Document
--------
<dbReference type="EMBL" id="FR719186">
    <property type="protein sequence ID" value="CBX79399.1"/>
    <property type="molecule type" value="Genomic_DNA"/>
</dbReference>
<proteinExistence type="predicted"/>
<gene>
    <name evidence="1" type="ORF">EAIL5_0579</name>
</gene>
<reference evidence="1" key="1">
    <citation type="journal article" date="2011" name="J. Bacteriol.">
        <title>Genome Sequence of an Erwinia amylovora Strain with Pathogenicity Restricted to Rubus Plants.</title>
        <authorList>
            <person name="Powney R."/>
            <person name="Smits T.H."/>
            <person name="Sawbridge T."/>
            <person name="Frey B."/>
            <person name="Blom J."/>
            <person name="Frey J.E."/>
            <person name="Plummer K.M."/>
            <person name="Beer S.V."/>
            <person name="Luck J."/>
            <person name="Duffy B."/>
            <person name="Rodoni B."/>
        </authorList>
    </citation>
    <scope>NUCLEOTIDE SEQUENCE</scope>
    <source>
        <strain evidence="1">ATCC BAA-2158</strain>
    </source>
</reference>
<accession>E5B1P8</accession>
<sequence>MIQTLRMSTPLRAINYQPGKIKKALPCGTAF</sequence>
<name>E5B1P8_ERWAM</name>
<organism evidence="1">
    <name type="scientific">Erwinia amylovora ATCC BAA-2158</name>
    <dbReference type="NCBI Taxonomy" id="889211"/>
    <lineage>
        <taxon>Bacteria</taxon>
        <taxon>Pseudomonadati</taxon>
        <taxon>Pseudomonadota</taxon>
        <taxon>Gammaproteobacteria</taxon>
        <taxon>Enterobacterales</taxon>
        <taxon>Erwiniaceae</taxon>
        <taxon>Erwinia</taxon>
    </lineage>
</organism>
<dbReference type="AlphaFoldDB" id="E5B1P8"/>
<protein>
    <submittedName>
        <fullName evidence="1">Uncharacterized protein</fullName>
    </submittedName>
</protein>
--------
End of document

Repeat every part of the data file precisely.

<dbReference type="EMBL" id="FR719186">
    <property type="protein sequence ID" value="CBX79399.1"/>
    <property type="molecule type" value="Genomic_DNA"/>
</dbReference>
<proteinExistence type="predicted"/>
<gene>
    <name evidence="1" type="ORF">EAIL5_0579</name>
</gene>
<reference evidence="1" key="1">
    <citation type="journal article" date="2011" name="J. Bacteriol.">
        <title>Genome Sequence of an Erwinia amylovora Strain with Pathogenicity Restricted to Rubus Plants.</title>
        <authorList>
            <person name="Powney R."/>
            <person name="Smits T.H."/>
            <person name="Sawbridge T."/>
            <person name="Frey B."/>
            <person name="Blom J."/>
            <person name="Frey J.E."/>
            <person name="Plummer K.M."/>
            <person name="Beer S.V."/>
            <person name="Luck J."/>
            <person name="Duffy B."/>
            <person name="Rodoni B."/>
        </authorList>
    </citation>
    <scope>NUCLEOTIDE SEQUENCE</scope>
    <source>
        <strain evidence="1">ATCC BAA-2158</strain>
    </source>
</reference>
<accession>E5B1P8</accession>
<sequence>MIQTLRMSTPLRAINYQPGKIKKALPCGTAF</sequence>
<name>E5B1P8_ERWAM</name>
<organism evidence="1">
    <name type="scientific">Erwinia amylovora ATCC BAA-2158</name>
    <dbReference type="NCBI Taxonomy" id="889211"/>
    <lineage>
        <taxon>Bacteria</taxon>
        <taxon>Pseudomonadati</taxon>
        <taxon>Pseudomonadota</taxon>
        <taxon>Gammaproteobacteria</taxon>
        <taxon>Enterobacterales</taxon>
        <taxon>Erwiniaceae</taxon>
        <taxon>Erwinia</taxon>
    </lineage>
</organism>
<dbReference type="AlphaFoldDB" id="E5B1P8"/>
<protein>
    <submittedName>
        <fullName evidence="1">Uncharacterized protein</fullName>
    </submittedName>
</protein>